You can apologize now or apologize later, but when my block saw one after another grandma die and her grandkids had to freeload off other relatives, suddenly the block flipped from noisy, beer-can-strewn and a barely tolerable place to be turn into a place where people plant flowers between the sidewalk and street and kids can ride bikes.

    Your indignation is 180 degrees misplaced. Grow up.

  • DCer

    who needs a coach? seriously.
    ——

    I bought my girlfriend a coach bag back in the 1980s/90s. Not my thing now, but it had its day.

    Anyone hoping for a bookstore must give that up. Do you buy books at amazon? Ok, I do too, that means I don’t buy them in bookstores. end of story. It’s cheaper to have them mailed to my house than for me to browse through shelves.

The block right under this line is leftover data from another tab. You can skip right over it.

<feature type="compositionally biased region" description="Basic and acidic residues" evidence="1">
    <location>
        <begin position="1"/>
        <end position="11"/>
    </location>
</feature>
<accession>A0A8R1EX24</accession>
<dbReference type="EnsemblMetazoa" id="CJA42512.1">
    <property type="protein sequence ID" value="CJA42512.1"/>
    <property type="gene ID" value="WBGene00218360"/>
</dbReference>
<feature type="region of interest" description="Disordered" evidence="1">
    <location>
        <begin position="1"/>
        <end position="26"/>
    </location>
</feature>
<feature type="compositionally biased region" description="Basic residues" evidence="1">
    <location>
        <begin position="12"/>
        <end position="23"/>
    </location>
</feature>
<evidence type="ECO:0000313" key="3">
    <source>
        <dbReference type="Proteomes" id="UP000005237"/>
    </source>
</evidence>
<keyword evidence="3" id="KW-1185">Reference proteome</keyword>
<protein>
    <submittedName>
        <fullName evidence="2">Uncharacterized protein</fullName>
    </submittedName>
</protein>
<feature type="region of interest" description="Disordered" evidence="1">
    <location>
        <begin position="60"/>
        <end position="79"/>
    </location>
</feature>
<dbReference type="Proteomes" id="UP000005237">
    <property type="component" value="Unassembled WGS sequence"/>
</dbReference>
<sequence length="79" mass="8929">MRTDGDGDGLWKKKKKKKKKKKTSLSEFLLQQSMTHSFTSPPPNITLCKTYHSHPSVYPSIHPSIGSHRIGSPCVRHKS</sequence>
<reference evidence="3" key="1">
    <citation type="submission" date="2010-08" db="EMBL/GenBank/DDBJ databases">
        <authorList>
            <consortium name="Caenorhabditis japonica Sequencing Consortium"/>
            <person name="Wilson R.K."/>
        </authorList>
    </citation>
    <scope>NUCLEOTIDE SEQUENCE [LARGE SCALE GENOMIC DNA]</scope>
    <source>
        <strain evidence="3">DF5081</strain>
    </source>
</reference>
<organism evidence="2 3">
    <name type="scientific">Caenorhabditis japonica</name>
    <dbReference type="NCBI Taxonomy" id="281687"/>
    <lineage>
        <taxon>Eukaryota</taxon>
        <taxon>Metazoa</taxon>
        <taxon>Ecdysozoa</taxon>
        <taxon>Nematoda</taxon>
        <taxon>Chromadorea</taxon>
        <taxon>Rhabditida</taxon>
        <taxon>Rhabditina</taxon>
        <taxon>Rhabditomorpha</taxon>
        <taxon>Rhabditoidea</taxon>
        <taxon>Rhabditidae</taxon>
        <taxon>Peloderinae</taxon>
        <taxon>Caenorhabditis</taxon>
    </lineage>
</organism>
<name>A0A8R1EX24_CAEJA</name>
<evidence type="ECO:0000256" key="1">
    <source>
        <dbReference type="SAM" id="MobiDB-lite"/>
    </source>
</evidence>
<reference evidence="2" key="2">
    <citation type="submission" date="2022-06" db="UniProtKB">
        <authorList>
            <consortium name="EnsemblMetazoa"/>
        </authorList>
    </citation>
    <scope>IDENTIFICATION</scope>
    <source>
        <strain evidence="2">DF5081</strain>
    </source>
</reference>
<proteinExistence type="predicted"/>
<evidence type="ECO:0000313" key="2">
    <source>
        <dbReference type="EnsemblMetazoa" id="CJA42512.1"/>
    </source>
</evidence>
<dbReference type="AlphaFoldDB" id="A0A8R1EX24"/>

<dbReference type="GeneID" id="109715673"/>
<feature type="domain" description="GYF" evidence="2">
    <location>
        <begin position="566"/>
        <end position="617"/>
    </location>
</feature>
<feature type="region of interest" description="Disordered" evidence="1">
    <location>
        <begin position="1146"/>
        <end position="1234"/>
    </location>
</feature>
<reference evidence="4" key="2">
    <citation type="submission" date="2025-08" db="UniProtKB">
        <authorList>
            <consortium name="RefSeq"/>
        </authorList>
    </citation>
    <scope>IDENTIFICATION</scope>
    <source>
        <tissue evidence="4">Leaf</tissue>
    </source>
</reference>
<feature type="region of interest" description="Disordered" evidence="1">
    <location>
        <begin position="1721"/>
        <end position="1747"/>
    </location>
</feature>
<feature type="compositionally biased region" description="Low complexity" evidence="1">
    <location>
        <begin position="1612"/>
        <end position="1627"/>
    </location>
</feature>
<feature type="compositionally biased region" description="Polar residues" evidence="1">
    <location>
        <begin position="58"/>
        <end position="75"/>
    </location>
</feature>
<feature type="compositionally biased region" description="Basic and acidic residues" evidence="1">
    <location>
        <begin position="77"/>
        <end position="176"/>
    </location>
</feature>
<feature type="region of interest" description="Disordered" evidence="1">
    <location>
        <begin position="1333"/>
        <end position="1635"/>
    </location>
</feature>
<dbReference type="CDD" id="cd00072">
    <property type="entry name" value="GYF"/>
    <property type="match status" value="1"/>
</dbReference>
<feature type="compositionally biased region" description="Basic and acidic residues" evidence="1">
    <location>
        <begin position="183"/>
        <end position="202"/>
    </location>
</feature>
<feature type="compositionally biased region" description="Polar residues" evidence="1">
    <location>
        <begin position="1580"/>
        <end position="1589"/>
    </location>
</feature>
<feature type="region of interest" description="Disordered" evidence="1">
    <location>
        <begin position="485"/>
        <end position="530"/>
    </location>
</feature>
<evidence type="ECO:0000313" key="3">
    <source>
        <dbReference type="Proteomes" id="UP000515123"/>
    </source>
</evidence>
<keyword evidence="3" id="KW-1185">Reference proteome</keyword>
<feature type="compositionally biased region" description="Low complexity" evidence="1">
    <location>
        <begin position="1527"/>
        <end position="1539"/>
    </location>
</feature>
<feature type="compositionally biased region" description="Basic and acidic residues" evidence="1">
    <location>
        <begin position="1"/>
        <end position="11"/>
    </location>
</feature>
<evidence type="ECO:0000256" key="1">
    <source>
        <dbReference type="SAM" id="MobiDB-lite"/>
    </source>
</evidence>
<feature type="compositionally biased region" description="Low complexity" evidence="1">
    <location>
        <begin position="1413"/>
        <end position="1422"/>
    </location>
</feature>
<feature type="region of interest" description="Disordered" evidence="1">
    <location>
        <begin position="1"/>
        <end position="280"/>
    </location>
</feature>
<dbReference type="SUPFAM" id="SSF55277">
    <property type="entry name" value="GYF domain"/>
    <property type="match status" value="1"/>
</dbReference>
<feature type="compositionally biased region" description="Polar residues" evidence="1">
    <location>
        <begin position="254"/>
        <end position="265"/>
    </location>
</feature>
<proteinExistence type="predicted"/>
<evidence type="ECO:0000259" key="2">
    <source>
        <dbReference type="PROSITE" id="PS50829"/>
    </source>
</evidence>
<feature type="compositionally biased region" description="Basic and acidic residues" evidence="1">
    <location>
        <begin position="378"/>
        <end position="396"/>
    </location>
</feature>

• DCzSlimmest

    Someone, please define what a “yuppie” is. The label is thrown around quite a bit. Are yuppies simply people with an education, a good job, and own property? I personally think anyone who enters into the whole “yuppie” debate should preface their statement with their city of origin, and whether they own or rent in the community. Owners vs. renters is most likely what all this boils down to.

    Owners, rightfully so, want their largest single investment to increase in value — I do. Expectations otherwise are naive. Investment in the community, coffee shops, cafes, good restaurants all play a role.

    Obviously a Coach store is absurd, but no one from this board (even the “yuppies”) has suggested such. All I’ve heard is that the addition of a Ross with Target and Marshalls already on board is excessive. All true. Ross adds nothing, and in fact is viewed by the funky boutique owners (who we ALL want) as a bit of a mess.